Quam hic vides orbis imagine[m] lector ca[n]dide ea[m] ut posteriore[m] ita & eme[n]datiorem ijs que hactenus circu[m]ferebantur esse America sarmatiaq[ue] ac India testantur ... lemei expectato vale
- Quam hic vides orbis imagine[m] lector ca[n]dide ea[m] ut posteriore[m] ita & eme[n]datiorem ijs que hactenus circu[m]ferebantur esse America sarmatiaq[ue] ac India testantur ... lemei expectato vale
- Title (alt.):
Quam hic vides orbis imagine lector cadide ca vt posteriore ita &c. emedatiorem ijs que hactenus circuferebantur esse America sarmatiq ac India testantur
World map in double cordiform projection
Ne que ad nostram orbis diuisionen pertinebant omitteremus
- Salamanca, Antonio, d. 1562
- Mercator, Gerhard, 1512-1594
- Private Collection
- Collection (local):
Mapping Boston Collection
World maps--Early works to 1800
Geography--Early works to 1800
Relief shown pictorially.
The Italian engraver and publisher, Antonio Salamanca, who collaborated with Antonio Lafreri to create made-to-order composite map books during the mid-16th century, produced this finely engraved world map utilizing the double cordiform projection (heart shaped). Salamanca's engraving was based on a map published in 1538 by the noted Flemish geographer and map publisher, Gerard Mercator. Mercator's original map, which is now very rare, was similar to Oronce Fine's double cordiform world map published in 1531. However, there were several significant differences, particularly in terms of geographic content. Most importantly, on this map, both North and South America were labeled "America" for the first time. In addition, both parts of the New World were unambiguously linked as one land mass and the northern part was no longer attached to Asia. Amazingly, this was only Mercator's second map publication during his long and productive career. In 1569, he published a large wall map on 21 sheets which introduced the map projection that now bears his name. Although the original map utilizing this projection is very rare, the projection was adopted by other contemporary map makers and continued to be used widely throughout the 19th century. Mercator also published numerous maps and several globes and atlases. It was his book of world maps, first published in 1595 one year after his death, that introduced the term "atlas" to the world.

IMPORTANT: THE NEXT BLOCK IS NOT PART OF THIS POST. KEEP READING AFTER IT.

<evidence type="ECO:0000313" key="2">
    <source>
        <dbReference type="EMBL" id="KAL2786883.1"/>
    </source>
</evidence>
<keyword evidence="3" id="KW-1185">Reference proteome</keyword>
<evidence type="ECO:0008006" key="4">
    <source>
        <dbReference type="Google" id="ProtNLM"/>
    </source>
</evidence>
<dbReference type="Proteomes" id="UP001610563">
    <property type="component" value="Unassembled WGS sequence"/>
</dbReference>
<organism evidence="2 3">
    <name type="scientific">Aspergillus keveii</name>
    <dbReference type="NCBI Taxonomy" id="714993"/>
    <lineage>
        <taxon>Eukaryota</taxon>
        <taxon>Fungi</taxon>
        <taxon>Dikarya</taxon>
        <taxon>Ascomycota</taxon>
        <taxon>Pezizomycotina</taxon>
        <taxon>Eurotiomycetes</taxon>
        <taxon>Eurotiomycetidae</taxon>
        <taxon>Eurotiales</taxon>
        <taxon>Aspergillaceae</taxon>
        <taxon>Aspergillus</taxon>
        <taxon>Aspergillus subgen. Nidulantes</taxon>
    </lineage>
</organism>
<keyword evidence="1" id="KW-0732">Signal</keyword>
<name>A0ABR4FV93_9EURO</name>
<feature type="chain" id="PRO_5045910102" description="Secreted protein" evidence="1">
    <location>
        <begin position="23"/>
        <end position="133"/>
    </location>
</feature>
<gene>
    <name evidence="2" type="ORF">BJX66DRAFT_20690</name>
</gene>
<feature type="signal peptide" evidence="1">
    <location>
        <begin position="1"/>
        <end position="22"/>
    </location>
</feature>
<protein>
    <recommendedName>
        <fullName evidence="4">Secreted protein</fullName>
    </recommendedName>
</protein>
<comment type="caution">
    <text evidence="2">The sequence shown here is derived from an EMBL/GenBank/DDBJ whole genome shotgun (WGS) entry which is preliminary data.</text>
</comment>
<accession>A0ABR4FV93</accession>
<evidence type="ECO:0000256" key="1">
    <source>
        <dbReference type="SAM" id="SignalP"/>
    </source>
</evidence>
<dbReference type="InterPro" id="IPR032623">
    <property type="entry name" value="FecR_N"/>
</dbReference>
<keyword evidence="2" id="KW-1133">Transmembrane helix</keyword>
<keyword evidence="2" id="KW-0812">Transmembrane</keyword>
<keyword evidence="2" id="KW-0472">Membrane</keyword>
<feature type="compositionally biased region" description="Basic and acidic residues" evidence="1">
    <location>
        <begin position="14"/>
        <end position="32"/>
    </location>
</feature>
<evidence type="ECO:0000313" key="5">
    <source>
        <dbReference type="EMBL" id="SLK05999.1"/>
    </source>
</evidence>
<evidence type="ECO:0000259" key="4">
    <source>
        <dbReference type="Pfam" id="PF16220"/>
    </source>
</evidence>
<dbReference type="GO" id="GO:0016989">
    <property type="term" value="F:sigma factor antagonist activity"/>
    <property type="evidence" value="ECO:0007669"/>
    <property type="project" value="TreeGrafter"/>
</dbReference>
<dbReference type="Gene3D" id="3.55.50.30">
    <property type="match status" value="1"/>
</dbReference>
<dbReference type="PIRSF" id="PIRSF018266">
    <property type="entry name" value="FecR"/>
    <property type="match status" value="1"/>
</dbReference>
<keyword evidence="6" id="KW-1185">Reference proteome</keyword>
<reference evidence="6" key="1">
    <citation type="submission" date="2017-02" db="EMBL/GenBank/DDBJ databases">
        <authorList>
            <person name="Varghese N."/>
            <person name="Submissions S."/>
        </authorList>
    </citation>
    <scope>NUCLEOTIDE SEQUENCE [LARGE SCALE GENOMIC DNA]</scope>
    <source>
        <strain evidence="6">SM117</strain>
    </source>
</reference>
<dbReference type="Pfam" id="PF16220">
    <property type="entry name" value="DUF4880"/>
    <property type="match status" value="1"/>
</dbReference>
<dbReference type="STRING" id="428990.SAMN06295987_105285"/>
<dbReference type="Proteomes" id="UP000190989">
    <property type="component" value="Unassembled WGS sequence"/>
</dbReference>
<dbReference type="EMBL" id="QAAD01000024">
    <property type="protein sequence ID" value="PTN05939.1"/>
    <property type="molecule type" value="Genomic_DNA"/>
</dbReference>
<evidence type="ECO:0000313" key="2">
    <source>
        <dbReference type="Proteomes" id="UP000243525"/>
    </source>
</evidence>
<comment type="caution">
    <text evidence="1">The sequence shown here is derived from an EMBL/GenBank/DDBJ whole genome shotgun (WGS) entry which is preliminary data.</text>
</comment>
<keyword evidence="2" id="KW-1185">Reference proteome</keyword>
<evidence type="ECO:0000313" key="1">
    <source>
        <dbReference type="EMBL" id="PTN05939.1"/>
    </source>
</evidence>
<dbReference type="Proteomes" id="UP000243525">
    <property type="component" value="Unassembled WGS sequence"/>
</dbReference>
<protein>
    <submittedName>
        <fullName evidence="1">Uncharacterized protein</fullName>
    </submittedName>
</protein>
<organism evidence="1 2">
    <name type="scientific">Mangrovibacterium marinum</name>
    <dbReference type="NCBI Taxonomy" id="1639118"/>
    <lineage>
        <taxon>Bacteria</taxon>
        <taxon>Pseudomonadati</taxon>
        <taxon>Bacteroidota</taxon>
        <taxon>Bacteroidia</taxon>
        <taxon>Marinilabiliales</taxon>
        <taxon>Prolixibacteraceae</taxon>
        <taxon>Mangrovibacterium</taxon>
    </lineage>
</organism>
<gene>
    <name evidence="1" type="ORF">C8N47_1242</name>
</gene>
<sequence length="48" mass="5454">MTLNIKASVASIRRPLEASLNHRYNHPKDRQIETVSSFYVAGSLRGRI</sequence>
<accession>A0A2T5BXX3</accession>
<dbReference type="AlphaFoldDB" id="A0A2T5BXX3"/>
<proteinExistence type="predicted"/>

Exhibited in “Journeys of the Imagination,” at the Boston Public Library, Boston, MA, April - August 2006.
- 1 map ; 34 x 56 cm.
Scale not given
No known copyright restrictions.
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